Is Google a little too much for your K-2 students? Start with Seesaw!! Create a teacher account, add your students, them have them login with the QR code. Post a fun "getting to know you activity" and have students respond. Can't think of an activity? Don't worry, Seesaw has already created activities for you to use.
Don't be afraid to try things out with your devices! If something is not working for you or your students, then change it. Technology is a tool for learning, so make it work for you. Need ideas about how to do that? Sign up for EdTech support, and I would love to help you with your devices.
How do you introduce devices in your classroom? Leave a comment below, sharing your ideas.
When I first accepted a position in Oceanside, it was to facilitate a STEM Lab as an EdTech TOSA. It was the greatest job! I was able to inspire students to discover new things, facilitate meaningful learning experiences, and basically play with robots and K'Nex all day (Haha!). I've learned so much in these past three years and have really had the opportunity to refine my teaching practice. I've been able to discover and explore innovative teaching and practice integrating technology in the classroom for multiple grade levels.
My role as an EdTech TOSA in Oceanside has changed since beginning my position in Oceanside. I am no longer in the STEM Lab, but rather support teachers and students at three schools in Oceanside. I still get to support the work in the STEM Labs at these sites (my favorite thing), while also pushing in to classrooms to model tech-infused lessons and co-tech PLTW, our new engineering curriculum.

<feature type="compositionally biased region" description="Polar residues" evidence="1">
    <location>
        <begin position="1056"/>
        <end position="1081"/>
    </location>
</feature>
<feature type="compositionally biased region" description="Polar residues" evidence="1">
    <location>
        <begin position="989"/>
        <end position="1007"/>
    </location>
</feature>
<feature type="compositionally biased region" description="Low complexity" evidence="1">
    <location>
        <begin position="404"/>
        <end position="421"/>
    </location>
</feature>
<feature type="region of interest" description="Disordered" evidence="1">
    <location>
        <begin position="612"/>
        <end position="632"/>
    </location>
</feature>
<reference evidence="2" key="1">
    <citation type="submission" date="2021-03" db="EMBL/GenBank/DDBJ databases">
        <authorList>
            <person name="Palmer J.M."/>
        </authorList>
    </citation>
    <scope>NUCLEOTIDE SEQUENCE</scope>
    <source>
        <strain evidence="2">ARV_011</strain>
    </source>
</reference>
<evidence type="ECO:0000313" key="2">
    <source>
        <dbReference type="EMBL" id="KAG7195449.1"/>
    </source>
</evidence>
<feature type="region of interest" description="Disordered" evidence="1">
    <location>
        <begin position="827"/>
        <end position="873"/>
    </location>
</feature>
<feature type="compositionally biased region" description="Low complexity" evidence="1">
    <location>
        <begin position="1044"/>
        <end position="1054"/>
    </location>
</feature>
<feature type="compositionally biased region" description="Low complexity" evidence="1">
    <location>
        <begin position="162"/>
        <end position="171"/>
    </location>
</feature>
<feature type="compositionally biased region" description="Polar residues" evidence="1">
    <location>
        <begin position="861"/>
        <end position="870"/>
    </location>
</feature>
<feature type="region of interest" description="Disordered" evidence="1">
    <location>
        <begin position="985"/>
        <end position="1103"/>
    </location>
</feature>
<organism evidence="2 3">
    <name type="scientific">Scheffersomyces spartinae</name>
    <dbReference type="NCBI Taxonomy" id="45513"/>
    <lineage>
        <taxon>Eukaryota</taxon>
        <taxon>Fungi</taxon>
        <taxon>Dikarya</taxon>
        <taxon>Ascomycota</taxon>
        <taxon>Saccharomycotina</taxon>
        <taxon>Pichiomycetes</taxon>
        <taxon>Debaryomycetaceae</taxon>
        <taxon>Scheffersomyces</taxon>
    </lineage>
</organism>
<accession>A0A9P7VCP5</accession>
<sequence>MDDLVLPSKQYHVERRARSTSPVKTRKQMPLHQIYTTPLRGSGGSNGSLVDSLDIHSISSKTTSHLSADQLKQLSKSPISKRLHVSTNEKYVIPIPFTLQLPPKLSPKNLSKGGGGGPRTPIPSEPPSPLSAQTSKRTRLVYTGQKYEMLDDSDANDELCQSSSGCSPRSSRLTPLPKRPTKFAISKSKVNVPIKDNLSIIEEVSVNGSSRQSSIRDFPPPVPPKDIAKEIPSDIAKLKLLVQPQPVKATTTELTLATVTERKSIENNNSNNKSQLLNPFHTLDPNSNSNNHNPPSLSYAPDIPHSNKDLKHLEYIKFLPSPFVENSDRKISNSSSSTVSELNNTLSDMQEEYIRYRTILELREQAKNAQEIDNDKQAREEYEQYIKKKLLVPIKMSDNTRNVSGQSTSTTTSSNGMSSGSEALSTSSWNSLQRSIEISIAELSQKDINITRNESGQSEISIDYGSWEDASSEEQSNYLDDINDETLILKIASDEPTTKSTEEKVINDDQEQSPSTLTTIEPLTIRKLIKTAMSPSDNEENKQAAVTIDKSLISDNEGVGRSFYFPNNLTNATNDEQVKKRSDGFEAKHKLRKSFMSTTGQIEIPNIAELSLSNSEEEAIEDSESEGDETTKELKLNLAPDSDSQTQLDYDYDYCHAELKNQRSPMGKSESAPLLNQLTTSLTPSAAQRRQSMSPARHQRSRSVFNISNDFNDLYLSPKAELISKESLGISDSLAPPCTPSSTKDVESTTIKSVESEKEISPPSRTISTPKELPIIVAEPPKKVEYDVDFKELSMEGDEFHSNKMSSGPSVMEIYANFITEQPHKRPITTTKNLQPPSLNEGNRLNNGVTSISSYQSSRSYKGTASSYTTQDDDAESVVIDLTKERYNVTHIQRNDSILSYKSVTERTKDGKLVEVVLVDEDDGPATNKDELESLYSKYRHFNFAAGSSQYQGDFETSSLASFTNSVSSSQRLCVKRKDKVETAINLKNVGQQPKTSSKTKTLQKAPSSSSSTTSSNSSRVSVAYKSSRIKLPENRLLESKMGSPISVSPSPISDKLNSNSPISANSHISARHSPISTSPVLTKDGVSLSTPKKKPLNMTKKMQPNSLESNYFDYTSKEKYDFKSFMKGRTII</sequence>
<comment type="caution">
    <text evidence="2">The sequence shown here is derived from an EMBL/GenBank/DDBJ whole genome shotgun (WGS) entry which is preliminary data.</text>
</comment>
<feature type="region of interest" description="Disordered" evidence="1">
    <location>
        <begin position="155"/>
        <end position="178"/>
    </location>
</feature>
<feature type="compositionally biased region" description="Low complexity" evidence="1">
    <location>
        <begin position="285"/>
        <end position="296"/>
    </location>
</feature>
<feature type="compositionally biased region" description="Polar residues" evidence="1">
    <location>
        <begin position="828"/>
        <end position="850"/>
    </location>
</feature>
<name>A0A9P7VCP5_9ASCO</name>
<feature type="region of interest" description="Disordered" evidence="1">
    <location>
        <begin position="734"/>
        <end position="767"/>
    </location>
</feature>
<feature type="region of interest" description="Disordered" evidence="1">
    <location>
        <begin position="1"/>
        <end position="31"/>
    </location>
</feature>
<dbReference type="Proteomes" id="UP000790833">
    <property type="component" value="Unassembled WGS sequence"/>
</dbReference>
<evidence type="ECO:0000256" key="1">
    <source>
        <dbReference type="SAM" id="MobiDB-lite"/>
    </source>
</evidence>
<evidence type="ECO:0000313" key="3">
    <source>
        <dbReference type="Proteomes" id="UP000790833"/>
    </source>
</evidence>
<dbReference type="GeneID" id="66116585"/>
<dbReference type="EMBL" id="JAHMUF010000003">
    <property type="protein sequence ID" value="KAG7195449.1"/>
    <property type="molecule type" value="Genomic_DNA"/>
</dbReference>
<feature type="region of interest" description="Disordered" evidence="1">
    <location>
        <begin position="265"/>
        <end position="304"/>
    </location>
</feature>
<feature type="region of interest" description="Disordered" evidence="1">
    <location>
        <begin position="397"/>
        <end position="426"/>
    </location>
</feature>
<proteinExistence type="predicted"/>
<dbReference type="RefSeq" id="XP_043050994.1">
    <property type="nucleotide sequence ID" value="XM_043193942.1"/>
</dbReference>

I think that I will eventually go back to the classroom, so that I can use all of my new-found ideas with a self-contained K-5 class. I'm also interested in exploring ways to infuse technology with all subjects areas - language arts, science, social studies, and math - and the best way to do that is as a classroom teacher.
For now, I'm loving my time working with classroom teachers and students to support their learning!
Follow my work on Twitter: @mrslovefleck
This is the week before teachers return to school for Oceanside Unified School District. Many of my colleagues have already begin working in their classrooms, creating bulletin boards, organizing classroom libraries, and so much more. I ended last school year on maternity leave, so I haven't been in the "school state of mind" since May 4th. I'm slowly starting to plan out my first few weeks back and create my "To Do" list of items that I need to accomplish.